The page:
Kostrubiec V.,h University Of Toulouse |
Zanone P.-G.,h University Of Toulouse |
Fuchs A.,Florida Atlantic University |
Scott Kelso J.A.,Florida Atlantic University |
Scott Kelso J.A.,University of Ulster
Frontiers in Human Neuroscience | Year: 2012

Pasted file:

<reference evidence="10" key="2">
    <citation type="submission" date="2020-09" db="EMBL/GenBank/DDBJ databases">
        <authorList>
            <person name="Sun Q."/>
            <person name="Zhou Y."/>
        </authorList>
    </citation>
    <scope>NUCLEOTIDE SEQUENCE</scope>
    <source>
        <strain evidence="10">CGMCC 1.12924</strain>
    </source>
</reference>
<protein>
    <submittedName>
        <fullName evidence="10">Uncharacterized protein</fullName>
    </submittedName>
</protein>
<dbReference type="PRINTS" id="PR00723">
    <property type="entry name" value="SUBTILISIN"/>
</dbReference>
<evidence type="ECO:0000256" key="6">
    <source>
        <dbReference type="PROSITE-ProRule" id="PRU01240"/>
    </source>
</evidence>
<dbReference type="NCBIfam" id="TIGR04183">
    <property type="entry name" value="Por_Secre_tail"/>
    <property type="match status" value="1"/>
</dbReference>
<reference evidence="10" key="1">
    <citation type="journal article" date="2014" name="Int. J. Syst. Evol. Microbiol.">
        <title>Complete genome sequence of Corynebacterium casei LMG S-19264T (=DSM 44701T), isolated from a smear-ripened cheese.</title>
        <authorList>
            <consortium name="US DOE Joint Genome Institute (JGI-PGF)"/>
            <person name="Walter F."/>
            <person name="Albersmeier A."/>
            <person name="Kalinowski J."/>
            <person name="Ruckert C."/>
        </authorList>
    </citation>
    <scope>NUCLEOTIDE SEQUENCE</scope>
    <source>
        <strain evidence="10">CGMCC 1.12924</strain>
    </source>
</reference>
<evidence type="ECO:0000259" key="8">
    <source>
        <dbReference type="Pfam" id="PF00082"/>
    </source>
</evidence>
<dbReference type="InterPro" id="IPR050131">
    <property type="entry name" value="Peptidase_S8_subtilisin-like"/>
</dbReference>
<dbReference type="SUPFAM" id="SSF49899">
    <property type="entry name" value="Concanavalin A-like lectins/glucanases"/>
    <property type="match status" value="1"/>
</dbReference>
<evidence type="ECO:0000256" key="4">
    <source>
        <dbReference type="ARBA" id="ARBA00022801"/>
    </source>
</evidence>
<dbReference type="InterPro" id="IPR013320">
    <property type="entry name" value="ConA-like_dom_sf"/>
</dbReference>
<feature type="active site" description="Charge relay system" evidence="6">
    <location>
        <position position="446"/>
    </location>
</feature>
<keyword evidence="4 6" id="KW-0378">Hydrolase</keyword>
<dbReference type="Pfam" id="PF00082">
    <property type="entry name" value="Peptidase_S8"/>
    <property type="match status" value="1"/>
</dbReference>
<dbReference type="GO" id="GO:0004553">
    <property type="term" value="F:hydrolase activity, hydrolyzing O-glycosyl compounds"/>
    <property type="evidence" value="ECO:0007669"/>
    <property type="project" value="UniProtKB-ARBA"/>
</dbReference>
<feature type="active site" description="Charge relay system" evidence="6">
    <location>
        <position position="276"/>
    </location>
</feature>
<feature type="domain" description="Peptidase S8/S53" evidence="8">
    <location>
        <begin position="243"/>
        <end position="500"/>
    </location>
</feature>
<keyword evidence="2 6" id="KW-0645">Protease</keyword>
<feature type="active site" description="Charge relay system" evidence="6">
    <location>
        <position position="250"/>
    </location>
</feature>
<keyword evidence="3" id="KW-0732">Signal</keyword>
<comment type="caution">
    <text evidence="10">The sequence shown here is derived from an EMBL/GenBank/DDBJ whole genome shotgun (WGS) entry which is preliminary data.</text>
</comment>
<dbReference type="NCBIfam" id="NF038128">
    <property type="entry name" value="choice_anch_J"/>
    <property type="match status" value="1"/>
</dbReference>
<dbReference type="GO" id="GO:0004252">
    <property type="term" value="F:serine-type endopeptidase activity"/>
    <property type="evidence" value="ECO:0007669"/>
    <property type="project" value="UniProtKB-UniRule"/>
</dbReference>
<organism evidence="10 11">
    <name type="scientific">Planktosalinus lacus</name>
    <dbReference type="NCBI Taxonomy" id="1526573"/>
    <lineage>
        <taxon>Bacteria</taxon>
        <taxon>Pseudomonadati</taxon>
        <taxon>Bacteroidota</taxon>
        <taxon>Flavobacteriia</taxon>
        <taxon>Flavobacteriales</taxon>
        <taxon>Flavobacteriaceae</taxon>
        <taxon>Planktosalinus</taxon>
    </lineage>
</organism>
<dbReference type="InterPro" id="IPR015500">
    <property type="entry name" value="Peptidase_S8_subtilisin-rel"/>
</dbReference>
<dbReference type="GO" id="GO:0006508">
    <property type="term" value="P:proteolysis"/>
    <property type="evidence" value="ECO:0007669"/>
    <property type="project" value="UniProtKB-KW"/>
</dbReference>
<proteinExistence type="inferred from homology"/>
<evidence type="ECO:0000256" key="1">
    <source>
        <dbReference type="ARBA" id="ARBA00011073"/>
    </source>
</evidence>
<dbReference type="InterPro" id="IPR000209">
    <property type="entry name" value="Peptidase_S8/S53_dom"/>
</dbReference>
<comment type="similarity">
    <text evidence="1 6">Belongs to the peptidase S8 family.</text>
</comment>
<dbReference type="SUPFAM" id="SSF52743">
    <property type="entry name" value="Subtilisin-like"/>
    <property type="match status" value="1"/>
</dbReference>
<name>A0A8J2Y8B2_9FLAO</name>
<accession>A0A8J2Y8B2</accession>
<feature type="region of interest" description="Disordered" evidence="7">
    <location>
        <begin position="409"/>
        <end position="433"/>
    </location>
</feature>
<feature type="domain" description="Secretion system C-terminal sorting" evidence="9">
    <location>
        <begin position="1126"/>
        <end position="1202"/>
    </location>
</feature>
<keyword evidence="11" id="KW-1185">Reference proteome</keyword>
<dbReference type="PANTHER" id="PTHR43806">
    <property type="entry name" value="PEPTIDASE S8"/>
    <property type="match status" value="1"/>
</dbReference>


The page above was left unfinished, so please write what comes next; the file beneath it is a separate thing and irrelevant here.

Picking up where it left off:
Using an approach that combines experimental studies of bimanual movements to visual stimuli and theoretical modeling, the present paper develops a dynamical account of sensorimotor learning, that is, how new skills are acquired and old ones modified. A significant aspect of our approach is the focus on the individual learner as the basic unit of analysis, in particular the quantification of predispositions and capabilities that the individual learner brings to the learning environment. Such predispositions constitute the learner's behavioral repertoire, captured here theoretically as a dynamical landscape ("intrinsic dynamics"). The learning process is demonstrated to not only lead to a relatively permanent improvement of performance in the required task-the usual outcome-but also to alter the individual's entire repertoire. Changes in the dynamical landscape due to learning are shown to result from two basic mechanisms or "routes": bifurcation and shift. Which mechanism is selected depends the initial individual repertoire before new learning begins. Both bifurcation and shift mechanisms are accommodated by a dynamical model, a relatively straightforward development of the well-established HKB model of movement coordination. Model simulations show that although environmental or task demands may be met equally well using either mechanism, the bifurcation route results in greater stabilization of the to-be-learned behavior. Thus, stability not (or not only) error is demonstrated to be the basis of selection, both of a new pattern of behavior and the path (smooth shift versus abrupt qualitative change) that learning takes. In line with these results, recent neurophysiological evidence indicates that stability is a relevant feature around which brain activity is organized while an individual performs a coordination task. Finally, we explore the consequences of the dynamical approach to learning for theories of biological change. © 2012 Kostrubiec, Zanone, Fuchs and Kelso.